After a trouble free and fantastic 10-month interplanetary voyage of 442 million miles to the Red Planet, NASA’s Mars Atmosphere and Volatile Evolution (MAVEN) spacecraft is just two days out from its crucial braking burn scheduled for Sept. 21 and insertion into Martian orbit.
MAVEN is NASA’s newest Red Planet orbiter and will investigate Mars transition from its ancient, water-covered past, to the cold, dry, dusty world it has become today.
MAVEN is NASA’s first orbiter specifically dedicated to investigate the Red Planet’s thin upper atmosphere and begin solving the riddles of Mars’ climate mysteries, atmospheric loss, and habitability.
“Where did the water go, and where did the carbon dioxide go from the early atmosphere? What were the mechanisms?” asks Bruce Jakosky, MAVEN’s Principal Investigator from the University of Colorado at Boulder.
“MAVEN is an astrobiology mission,” says Jakosky.
As of today, the MAVEN spacecraft has traveled a total of 705,160,507 kilometers (438,166,425 mi) and completed ~99 percent of its total journey from Earth to Mars.
The do-or-die Mars Orbit Insertion (MOI) engine firing starts at 9:30 p.m. EDT on Sunday, Sept. 21.
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“So far, so good with the performance of the spacecraft and payloads on the cruise to Mars,” said David Mitchell, MAVEN project manager at NASA’s Goddard Space Flight Center in Greenbelt, Md., in a statement.
“The team, the flight system, and all ground assets are ready for Mars orbit insertion.”
As of Sept. 18, MAVEN was 219,653,220 kilometers (136,486,183 miles) from Earth and only 867,120 km (538,803 mi) from Mars. It is 213,745,975 km (132,815,591 mi) from the Sun. At this distance, from the spacecraft, Mars appears to be nearly the size of the Earth’s moon, or the size of a baseball held 32 feet away.
Currently the one-way light time from MAVEN to Earth is 12 minutes and 13 seconds.
The probe is traveling at an Earth-centered velocity of 29.85 km/s (18.55 mi/s or 66,780 mph) and a Sun-centered velocity of 22.50 km/s (13.98 mi/s or 50,324 mph) as it moves on its heliocentric arc around the Sun.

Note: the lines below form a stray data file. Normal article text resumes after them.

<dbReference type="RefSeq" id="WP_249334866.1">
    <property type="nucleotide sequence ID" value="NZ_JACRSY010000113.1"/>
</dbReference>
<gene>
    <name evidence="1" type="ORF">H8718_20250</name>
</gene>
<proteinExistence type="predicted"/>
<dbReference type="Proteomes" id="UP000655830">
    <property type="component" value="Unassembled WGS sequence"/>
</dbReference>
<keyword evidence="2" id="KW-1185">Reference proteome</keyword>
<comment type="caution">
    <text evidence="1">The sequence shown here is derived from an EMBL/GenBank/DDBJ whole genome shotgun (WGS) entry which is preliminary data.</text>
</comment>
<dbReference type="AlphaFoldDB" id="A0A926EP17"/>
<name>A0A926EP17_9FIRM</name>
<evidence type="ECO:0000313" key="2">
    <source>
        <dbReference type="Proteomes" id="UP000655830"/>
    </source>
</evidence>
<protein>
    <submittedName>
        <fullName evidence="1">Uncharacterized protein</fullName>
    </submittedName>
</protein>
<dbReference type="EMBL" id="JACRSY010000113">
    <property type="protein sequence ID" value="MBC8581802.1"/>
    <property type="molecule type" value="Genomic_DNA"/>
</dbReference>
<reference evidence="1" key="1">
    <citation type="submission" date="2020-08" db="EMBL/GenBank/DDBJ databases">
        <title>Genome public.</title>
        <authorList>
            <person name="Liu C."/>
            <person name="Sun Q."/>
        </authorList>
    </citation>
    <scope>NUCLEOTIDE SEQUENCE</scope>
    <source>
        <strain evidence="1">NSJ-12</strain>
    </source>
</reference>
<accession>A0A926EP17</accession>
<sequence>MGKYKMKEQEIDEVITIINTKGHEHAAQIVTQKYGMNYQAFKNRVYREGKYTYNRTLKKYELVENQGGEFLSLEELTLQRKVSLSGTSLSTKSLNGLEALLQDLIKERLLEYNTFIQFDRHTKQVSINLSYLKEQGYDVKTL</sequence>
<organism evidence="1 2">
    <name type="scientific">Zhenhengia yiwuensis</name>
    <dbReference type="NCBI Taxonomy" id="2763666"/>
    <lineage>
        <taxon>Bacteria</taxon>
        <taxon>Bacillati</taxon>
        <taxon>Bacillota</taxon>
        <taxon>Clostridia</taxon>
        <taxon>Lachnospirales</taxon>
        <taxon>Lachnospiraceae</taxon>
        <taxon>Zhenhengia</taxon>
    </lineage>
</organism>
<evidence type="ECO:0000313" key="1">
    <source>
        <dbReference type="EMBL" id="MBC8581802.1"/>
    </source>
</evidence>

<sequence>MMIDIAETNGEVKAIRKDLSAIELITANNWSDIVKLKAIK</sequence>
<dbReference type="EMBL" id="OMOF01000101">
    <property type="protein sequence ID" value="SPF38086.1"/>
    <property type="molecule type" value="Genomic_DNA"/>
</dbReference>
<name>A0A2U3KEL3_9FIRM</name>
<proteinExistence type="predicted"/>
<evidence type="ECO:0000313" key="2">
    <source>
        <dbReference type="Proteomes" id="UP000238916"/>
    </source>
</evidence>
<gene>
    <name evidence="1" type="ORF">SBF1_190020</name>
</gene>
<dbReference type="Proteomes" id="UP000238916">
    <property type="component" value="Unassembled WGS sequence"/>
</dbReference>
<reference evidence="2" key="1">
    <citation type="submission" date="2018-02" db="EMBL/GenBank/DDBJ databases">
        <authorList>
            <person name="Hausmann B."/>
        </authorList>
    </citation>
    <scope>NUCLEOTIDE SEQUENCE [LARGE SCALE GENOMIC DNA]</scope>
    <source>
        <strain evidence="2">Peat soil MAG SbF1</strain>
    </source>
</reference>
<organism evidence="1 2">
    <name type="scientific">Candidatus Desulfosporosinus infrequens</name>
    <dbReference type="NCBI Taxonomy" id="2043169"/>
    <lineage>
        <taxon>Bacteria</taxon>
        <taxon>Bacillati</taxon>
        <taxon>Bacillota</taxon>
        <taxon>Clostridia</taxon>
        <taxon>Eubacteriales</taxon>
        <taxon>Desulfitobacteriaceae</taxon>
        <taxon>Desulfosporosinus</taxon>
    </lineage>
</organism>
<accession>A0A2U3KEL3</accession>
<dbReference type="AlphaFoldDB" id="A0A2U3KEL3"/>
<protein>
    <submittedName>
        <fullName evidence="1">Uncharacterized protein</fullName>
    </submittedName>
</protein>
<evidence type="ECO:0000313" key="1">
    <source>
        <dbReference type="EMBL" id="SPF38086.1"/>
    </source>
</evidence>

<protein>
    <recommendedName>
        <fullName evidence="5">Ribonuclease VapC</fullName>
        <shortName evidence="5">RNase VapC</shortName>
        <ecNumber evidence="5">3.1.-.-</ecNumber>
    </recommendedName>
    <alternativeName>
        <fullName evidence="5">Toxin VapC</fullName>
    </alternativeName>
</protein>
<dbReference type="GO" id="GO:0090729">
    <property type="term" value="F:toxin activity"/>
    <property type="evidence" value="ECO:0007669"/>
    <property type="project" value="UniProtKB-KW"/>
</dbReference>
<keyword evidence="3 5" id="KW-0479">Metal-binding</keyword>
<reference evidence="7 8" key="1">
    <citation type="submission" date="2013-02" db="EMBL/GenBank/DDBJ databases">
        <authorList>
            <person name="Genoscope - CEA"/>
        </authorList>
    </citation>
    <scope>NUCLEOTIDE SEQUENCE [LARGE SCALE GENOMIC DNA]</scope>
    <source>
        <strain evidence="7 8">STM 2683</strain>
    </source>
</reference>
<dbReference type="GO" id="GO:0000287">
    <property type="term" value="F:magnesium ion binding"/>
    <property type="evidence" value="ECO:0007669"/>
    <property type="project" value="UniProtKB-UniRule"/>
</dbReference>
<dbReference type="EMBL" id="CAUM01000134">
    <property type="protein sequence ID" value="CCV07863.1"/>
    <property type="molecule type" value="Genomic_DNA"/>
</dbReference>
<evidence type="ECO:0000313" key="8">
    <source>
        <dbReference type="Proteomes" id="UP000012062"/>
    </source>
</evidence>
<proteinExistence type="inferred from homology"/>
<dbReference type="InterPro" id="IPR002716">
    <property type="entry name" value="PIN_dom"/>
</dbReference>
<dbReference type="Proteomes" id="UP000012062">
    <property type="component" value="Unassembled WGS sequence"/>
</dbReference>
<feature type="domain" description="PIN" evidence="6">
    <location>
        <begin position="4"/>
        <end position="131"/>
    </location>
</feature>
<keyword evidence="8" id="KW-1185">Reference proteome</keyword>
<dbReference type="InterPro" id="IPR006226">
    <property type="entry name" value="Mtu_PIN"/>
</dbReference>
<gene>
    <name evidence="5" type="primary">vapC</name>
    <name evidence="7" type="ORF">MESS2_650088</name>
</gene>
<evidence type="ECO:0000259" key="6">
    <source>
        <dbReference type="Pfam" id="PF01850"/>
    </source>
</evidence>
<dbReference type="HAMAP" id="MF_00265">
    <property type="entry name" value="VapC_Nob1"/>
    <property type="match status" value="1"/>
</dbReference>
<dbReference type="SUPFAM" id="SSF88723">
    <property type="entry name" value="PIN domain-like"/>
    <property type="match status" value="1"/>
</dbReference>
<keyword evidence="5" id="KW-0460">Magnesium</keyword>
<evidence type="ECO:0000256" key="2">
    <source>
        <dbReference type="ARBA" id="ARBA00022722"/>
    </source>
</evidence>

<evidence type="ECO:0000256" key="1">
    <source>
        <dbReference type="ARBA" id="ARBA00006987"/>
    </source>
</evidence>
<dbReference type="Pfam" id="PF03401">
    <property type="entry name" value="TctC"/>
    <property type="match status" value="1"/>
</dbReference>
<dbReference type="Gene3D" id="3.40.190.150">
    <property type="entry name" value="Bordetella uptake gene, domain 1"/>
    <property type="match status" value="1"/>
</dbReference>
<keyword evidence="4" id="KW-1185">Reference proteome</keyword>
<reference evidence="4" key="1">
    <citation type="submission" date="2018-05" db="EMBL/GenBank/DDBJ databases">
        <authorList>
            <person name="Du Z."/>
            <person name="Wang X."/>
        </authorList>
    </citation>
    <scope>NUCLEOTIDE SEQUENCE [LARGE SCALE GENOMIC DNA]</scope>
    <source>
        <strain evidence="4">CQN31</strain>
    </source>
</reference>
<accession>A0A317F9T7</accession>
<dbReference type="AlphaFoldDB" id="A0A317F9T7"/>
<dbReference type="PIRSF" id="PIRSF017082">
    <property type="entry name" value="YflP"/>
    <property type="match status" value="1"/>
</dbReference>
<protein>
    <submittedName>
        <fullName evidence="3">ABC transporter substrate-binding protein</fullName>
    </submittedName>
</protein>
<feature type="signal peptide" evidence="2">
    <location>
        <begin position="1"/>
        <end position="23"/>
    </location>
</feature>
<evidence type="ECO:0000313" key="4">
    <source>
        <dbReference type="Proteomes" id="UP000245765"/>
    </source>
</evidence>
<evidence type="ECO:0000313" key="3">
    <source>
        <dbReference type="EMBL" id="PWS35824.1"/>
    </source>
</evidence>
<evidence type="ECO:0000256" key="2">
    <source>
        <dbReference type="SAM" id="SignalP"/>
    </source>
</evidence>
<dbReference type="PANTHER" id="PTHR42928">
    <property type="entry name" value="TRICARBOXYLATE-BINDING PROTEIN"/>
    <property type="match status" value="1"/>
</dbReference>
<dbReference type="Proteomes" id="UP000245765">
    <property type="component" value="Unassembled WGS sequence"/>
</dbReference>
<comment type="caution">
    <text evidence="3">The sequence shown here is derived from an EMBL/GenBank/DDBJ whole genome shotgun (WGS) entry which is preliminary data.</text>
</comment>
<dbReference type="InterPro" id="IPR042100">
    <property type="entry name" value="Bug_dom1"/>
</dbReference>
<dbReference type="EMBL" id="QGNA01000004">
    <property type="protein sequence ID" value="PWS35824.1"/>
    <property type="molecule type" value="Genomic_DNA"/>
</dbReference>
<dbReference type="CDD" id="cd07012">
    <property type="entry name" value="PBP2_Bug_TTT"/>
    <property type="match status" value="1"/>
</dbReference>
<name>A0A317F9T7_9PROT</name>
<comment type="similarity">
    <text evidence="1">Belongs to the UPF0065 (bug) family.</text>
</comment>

The orbit-insertion maneuver is a multistep process. First, the probe briefly fires its six small thruster engines to control the spacecraft attitude. Then, the engines will ignite and burn for 33 minutes to slow the craft, allowing it to be pulled into an elliptical orbit with an initial period of 35 hours, according to Mitchell.
Following orbit insertion, MAVEN begins a six-week commissioning phase.
“After we’re in orbit, our focus will be on getting ready for science,” Jakosky told AmericaSpace in an exclusive interview.
“Our commissioning phase, which we are calling ‘transition phase’ takes about six weeks. During that time, we’ll get into our final mapping orbit, deploy our booms, test and calibrate the science instruments, and get ready for science mapping to begin.”
“The MAVEN science mission focuses on answering questions about where did the water that was present on early Mars go, about where did the carbon dioxide go,” says Jakosky.
“These are important questions for understanding the history of Mars, its climate, and its potential to support at least microbial life.”
MAVEN is designed for a one-Earth-year primary mission to make measurements of the composition, structure, and escape of gases in Mars’ upper atmosphere and its interaction with the Sun and solar wind.
It will observe all of Mars’ latitudes at altitudes ranging from periapsis of 93 miles (150 km) to an apoapsis of more than 3,800 miles (6220 km).
MAVEN will execute five deep-dip maneuvers during the first year, descending to an altitude of 78 miles. This marks the lower boundary of the planet’s upper atmosphere.
All of MAVEN’s science instruments were successfully activated by February 2014. Instrument checkouts and calibrations continued along the way.
The 5,400-pound MAVEN probe carries nine sensors in three instrument suites to study why and exactly when did Mars undergo the radical climatic transformation.
“I’m really looking forward to getting to Mars and starting our science!” Jakosky said.
MAVEN soared to space on Nov. 18, 2013, following a flawless blastoff from Cape Canaveral Air Force Station’s Space Launch Complex 41 atop a powerful Atlas V rocket and thus began a 10-month interplanetary voyage from Earth to the Red Planet.
It is streaking to Mars along with ISRO’s MOM orbiter, which arrives a few days later, on Sept. 24, 2014.
Both probes remain on course to join Earth’s invasion fleet at Mars, currently comprising three orbiters and two rovers from NASA and ESA.
Scientists from MAVEN, Curiosity, Opportunity, and all the orbiters will work in concert utilizing all the data to elucidate the history of Mars potential for supporting life—past and present.
“MAVEN is another NASA robotic scientific explorer that is paving the way for our journey to Mars,” said Jim Green, director of the Planetary Science Division at NASA Headquarters in Washington.
“Together, robotics and humans will pioneer the Red Planet and the solar system to help answer some of humanity’s fundamental questions about life beyond Earth.”
Stay tuned here for continuing developments regarding Earth’s “Missions to Mars.”
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